3463-Article Text-6453-1-10-20150706 - Andreja...

  • No School
  • AA 1
  • aabaldan28
  • 11

This preview shows page 1 - 3 out of 11 pages.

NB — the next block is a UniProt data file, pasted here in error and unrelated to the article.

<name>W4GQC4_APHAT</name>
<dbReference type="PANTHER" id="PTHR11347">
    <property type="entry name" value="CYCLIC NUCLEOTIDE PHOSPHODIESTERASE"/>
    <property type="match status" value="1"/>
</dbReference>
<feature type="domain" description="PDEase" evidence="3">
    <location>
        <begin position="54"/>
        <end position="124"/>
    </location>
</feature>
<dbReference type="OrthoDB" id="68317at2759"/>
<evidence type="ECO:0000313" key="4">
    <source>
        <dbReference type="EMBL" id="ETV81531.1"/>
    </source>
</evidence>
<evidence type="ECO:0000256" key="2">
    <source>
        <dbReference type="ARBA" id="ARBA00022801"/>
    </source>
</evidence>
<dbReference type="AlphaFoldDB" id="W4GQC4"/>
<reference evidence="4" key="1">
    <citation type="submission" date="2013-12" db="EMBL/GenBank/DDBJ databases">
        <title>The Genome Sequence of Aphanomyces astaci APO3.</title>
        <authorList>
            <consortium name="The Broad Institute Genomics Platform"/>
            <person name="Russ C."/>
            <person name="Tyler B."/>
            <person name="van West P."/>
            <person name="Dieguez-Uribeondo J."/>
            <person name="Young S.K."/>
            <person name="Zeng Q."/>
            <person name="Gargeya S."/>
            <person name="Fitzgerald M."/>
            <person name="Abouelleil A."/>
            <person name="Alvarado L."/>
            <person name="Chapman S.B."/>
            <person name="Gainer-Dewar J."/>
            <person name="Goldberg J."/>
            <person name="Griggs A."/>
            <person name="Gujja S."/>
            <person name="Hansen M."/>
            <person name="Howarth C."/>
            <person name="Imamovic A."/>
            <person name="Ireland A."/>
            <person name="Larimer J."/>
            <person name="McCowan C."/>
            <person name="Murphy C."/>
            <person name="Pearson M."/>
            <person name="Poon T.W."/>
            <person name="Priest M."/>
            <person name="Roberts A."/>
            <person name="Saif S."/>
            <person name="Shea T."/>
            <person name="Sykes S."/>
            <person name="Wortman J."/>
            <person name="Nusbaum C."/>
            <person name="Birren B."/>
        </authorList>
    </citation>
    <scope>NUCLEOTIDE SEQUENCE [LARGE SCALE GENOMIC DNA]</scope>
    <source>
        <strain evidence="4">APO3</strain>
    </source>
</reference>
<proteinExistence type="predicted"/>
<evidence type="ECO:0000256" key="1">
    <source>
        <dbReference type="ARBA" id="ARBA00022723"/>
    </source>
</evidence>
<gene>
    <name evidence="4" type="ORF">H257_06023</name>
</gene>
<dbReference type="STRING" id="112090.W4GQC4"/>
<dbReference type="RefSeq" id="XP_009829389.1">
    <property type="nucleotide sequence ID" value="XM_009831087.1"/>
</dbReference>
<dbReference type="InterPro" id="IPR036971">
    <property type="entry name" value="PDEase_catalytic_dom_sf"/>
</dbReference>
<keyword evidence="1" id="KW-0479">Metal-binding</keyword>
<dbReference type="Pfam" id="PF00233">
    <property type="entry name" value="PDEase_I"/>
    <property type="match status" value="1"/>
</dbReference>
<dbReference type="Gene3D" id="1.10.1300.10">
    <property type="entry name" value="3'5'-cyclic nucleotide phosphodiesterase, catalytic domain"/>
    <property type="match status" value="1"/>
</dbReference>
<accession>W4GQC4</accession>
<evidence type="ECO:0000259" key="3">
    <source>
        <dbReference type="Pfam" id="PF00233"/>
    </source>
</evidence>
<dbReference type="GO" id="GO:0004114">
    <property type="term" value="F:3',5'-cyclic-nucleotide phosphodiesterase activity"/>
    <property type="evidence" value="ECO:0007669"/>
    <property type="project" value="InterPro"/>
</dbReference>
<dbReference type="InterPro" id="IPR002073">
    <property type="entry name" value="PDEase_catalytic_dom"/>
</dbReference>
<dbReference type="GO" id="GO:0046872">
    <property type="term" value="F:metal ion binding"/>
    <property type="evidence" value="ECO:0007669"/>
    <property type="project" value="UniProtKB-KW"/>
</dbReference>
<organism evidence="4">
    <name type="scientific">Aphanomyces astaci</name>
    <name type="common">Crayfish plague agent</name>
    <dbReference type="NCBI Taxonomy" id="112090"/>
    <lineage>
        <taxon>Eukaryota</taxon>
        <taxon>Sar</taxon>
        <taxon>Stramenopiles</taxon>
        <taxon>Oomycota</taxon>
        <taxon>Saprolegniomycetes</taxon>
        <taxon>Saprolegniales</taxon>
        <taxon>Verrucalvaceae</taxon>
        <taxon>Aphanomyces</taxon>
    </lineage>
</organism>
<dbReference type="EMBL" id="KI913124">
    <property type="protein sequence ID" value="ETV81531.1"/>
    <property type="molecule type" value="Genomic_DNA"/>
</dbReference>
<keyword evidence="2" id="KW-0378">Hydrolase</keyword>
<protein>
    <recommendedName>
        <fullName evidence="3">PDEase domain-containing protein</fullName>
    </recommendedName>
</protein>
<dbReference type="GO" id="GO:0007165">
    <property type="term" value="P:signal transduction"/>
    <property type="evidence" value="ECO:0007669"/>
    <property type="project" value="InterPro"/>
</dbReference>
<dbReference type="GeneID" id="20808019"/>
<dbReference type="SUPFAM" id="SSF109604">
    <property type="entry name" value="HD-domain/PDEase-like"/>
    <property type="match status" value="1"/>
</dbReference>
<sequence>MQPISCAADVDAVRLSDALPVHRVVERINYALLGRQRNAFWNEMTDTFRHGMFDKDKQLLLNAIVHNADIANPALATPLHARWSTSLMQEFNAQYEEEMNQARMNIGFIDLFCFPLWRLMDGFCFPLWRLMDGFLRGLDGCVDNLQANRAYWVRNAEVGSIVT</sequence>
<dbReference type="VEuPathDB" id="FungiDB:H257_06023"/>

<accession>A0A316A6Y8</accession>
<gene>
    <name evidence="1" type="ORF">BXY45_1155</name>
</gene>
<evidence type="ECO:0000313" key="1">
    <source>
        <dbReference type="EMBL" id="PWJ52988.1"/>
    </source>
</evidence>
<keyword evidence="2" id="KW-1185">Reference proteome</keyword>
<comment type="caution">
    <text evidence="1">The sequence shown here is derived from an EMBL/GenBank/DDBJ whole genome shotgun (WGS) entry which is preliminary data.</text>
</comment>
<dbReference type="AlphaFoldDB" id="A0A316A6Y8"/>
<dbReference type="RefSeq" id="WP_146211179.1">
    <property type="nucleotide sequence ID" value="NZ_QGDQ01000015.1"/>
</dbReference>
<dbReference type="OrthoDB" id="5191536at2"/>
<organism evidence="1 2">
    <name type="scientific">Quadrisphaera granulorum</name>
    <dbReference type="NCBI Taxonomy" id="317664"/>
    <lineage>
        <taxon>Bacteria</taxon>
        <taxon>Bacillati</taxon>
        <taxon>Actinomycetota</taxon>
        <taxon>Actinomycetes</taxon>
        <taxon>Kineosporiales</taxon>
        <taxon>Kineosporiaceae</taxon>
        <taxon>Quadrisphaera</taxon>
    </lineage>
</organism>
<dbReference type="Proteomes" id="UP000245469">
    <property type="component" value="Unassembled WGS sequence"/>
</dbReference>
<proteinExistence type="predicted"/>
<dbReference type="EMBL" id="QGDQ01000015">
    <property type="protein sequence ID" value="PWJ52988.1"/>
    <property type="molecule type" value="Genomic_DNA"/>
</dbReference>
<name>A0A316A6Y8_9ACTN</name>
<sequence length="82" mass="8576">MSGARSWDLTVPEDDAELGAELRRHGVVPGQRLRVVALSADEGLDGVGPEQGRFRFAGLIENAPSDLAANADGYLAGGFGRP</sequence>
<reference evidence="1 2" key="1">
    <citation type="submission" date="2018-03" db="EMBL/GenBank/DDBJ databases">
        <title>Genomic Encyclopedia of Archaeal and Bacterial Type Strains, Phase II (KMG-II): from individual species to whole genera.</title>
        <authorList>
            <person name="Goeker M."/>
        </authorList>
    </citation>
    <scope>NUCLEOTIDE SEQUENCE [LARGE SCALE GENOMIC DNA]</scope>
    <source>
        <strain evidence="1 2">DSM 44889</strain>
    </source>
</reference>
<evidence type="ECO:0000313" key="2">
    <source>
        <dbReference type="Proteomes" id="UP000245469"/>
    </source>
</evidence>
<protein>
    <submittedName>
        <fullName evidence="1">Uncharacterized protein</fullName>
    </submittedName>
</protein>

195 Andreja Radetič Šolski center Krško – Sevnica [email protected] THE TREATMENT OF GENDER AND TIME IN WINTERSON’S AND SPARK’S NOVELS In this essay I am going to deal with the representation of gender and time in Winterson’s Oranges Are Not the Only Fruit (1985), The Passion (1987) and Spark’s The Prime of Miss Jean Brodie (1961) and The Driver’s Seat (1970). I think there are many similarities in methods used by these authors, especially in the treatment of time. *** I agree with critics who argue that Winterson tries to challenge and overcome culturally constructed binary oppositions between two genders. Winterson tries to do so by rewriting ‚not o nly femininity, but also masculinity (Makinen, 61)‛. She imposes femininity on men and masculinity on women. This strategy is evident in both novels, but much more in her later one, The Passion . It is true that in Oranges Are Not the Only Fruit Jeanette’s father cleans shoes and her mother builds a bathroom, but it is still he who financially provides for the family and the mother takes care of their home. Besides his love for Villanelle ( The Passion ), there is little masculine about Henri: he is a cook, which is traditionally a female job, he is unable to kill even a rabbit, he is homesick, shy, sentimental etc. On the other hand, Villanelle is even less unambiguously a woman: not only does she have a gambling problem, she also initiates actions, she is daring and brave, which are all attributes, usually thought of as masculine. In addition, Villanelle has male bodily markers: she is unusually tall; she has small breasts and webbed feet,